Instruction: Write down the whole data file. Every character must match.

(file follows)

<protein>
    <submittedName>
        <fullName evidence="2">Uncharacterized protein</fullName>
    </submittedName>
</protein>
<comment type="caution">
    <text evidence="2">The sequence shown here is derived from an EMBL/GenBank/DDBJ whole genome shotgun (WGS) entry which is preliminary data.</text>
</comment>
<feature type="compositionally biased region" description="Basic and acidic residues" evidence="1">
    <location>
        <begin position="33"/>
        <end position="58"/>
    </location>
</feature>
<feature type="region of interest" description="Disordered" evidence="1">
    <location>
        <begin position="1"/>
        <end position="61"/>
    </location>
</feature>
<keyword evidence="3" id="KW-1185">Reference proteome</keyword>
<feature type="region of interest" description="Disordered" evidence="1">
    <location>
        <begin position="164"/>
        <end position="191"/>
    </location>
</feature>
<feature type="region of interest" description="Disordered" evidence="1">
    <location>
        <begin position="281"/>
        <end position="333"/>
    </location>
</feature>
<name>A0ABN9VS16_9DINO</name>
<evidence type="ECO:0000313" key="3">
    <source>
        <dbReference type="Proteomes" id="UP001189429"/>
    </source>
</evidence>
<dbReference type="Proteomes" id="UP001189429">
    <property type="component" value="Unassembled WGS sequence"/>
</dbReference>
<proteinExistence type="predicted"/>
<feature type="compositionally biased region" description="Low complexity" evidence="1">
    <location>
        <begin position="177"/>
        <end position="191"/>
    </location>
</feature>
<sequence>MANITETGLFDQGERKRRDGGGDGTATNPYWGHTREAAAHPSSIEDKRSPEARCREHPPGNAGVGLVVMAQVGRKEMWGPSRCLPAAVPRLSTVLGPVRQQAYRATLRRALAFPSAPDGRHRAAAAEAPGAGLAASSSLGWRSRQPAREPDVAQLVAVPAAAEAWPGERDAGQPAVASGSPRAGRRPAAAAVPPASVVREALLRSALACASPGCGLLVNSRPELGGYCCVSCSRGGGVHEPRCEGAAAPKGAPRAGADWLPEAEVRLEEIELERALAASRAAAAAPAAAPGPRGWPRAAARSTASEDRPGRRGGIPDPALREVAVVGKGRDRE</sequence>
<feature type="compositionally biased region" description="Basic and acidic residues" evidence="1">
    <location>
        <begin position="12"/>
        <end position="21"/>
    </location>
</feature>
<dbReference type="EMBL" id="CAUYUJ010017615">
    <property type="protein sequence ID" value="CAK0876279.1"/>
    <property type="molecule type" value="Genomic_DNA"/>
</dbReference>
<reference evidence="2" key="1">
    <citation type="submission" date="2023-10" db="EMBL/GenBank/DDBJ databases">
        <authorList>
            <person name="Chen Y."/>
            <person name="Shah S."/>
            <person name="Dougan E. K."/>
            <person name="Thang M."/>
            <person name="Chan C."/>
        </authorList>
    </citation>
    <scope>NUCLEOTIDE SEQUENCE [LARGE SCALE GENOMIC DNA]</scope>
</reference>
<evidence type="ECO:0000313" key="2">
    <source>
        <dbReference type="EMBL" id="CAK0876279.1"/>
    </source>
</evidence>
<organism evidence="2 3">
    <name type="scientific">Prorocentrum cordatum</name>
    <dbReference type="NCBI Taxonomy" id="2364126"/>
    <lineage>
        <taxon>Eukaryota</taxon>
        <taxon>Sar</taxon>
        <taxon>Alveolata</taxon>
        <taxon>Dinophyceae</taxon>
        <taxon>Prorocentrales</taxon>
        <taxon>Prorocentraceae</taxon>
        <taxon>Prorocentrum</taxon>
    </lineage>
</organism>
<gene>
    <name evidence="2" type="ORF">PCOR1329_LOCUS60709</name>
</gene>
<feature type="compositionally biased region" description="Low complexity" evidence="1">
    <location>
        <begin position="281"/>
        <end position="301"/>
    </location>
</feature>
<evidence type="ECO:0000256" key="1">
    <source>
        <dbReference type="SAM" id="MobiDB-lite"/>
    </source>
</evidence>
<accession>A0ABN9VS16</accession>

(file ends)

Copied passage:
<protein>
    <submittedName>
        <fullName evidence="2">Uncharacterized protein</fullName>
    </submittedName>
</protein>
<comment type="caution">
    <text evidence="2">The sequence shown here is derived from an EMBL/GenBank/DDBJ whole genome shotgun (WGS) entry which is preliminary data.</text>
</comment>
<feature type="compositionally biased region" description="Basic and acidic residues" evidence="1">
    <location>
        <begin position="33"/>
        <end position="58"/>
    </location>
</feature>
<feature type="region of interest" description="Disordered" evidence="1">
    <location>
        <begin position="1"/>
        <end position="61"/>
    </location>
</feature>
<keyword evidence="3" id="KW-1185">Reference proteome</keyword>
<feature type="region of interest" description="Disordered" evidence="1">
    <location>
        <begin position="164"/>
        <end position="191"/>
    </location>
</feature>
<feature type="region of interest" description="Disordered" evidence="1">
    <location>
        <begin position="281"/>
        <end position="333"/>
    </location>
</feature>
<name>A0ABN9VS16_9DINO</name>
<evidence type="ECO:0000313" key="3">
    <source>
        <dbReference type="Proteomes" id="UP001189429"/>
    </source>
</evidence>
<dbReference type="Proteomes" id="UP001189429">
    <property type="component" value="Unassembled WGS sequence"/>
</dbReference>
<proteinExistence type="predicted"/>
<feature type="compositionally biased region" description="Low complexity" evidence="1">
    <location>
        <begin position="177"/>
        <end position="191"/>
    </location>
</feature>
<sequence>MANITETGLFDQGERKRRDGGGDGTATNPYWGHTREAAAHPSSIEDKRSPEARCREHPPGNAGVGLVVMAQVGRKEMWGPSRCLPAAVPRLSTVLGPVRQQAYRATLRRALAFPSAPDGRHRAAAAEAPGAGLAASSSLGWRSRQPAREPDVAQLVAVPAAAEAWPGERDAGQPAVASGSPRAGRRPAAAAVPPASVVREALLRSALACASPGCGLLVNSRPELGGYCCVSCSRGGGVHEPRCEGAAAPKGAPRAGADWLPEAEVRLEEIELERALAASRAAAAAPAAAPGPRGWPRAAARSTASEDRPGRRGGIPDPALREVAVVGKGRDRE</sequence>
<feature type="compositionally biased region" description="Basic and acidic residues" evidence="1">
    <location>
        <begin position="12"/>
        <end position="21"/>
    </location>
</feature>
<dbReference type="EMBL" id="CAUYUJ010017615">
    <property type="protein sequence ID" value="CAK0876279.1"/>
    <property type="molecule type" value="Genomic_DNA"/>
</dbReference>
<reference evidence="2" key="1">
    <citation type="submission" date="2023-10" db="EMBL/GenBank/DDBJ databases">
        <authorList>
            <person name="Chen Y."/>
            <person name="Shah S."/>
            <person name="Dougan E. K."/>
            <person name="Thang M."/>
            <person name="Chan C."/>
        </authorList>
    </citation>
    <scope>NUCLEOTIDE SEQUENCE [LARGE SCALE GENOMIC DNA]</scope>
</reference>
<evidence type="ECO:0000313" key="2">
    <source>
        <dbReference type="EMBL" id="CAK0876279.1"/>
    </source>
</evidence>
<organism evidence="2 3">
    <name type="scientific">Prorocentrum cordatum</name>
    <dbReference type="NCBI Taxonomy" id="2364126"/>
    <lineage>
        <taxon>Eukaryota</taxon>
        <taxon>Sar</taxon>
        <taxon>Alveolata</taxon>
        <taxon>Dinophyceae</taxon>
        <taxon>Prorocentrales</taxon>
        <taxon>Prorocentraceae</taxon>
        <taxon>Prorocentrum</taxon>
    </lineage>
</organism>
<gene>
    <name evidence="2" type="ORF">PCOR1329_LOCUS60709</name>
</gene>
<feature type="compositionally biased region" description="Low complexity" evidence="1">
    <location>
        <begin position="281"/>
        <end position="301"/>
    </location>
</feature>
<evidence type="ECO:0000256" key="1">
    <source>
        <dbReference type="SAM" id="MobiDB-lite"/>
    </source>
</evidence>
<accession>A0ABN9VS16</accession>